This weekend hubby and I start prepping for our Galifrey One costumes. Chuck is going to be the “The War Doctor” (John Hurt played him) and I am going to be “Sarah Jane Smith” played by the late Elizabeth Sladen. We have been thinking of Charlie being K-9 but his mom and I don’t believe he would put up with wearing the costume all day! Oh well. Aaron, Chelsea, and Melissa are playing various Doctors and Companions also. I am going to make matching T-shirts for us to wear one of the days of the convention.

We are the WhoviVaughns.

Cheers!

-N

Musical interlude

Last Friday night I went with a friend to a show called “A Celebration of Joni Mitchell.” I knew some of her stuff, mainly the older things and the songs made famous by steady radio play, but I was rather surprised to learn of her music evolution in later years.

She developed industry collaborations with artists like Herbie Hancock and Charles Mingus wherein she delved into a bright, smooth, and moody jazz persona. I found I really enjoyed this style. I’ve always been a jazz/blues fan, and unlike others I can ride along with the waves of jazz improve and scat singing. This latter style is what much of this musical excursion was composed.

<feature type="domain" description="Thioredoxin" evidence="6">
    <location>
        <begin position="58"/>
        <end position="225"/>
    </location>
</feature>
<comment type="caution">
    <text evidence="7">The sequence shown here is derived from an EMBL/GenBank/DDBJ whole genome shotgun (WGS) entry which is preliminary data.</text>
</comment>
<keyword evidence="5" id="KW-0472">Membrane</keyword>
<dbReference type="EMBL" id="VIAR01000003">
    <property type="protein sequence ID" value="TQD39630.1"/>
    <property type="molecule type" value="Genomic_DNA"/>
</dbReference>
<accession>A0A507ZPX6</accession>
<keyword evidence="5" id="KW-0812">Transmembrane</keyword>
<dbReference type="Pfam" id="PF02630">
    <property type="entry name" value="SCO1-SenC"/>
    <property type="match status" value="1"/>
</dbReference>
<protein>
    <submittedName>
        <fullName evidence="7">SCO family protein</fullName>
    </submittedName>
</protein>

That night the crowd of Gaslight Theatre Music Hall was a bit older, a bit mellower, drinking wine, beer and lots of alcohol on the rocks. There were several men with their long grey hair pulled back in ponytails, and women like me dressed with a nod to the inner hippie with flowing tops, strings of necklaces, and long hair. There also were the retired couples who look like the AARP magazine covers, yet musically there was something for everyone.

The band, fronted by a woman named Kimberly Ford, were obvious professional musicians. Ms. Ford had a great voice, capable of flowing through the remarkable range of a Joni Mitchell song. She played her guitars, engaged with the audience and her band, while not missing a note of “Help Me” or “Coyote”.

I dug it.

It reminded me of a dream I once had of singing in a cellar club, with a combo consisting of drums, bass, keyboards, guitar, and sax. Doing Ella Fitzgerald and Johnny Mercer, along with some old big band ballads for an intimate group of nightowls. I guess we all have one of those dreams.

Cheers!

-N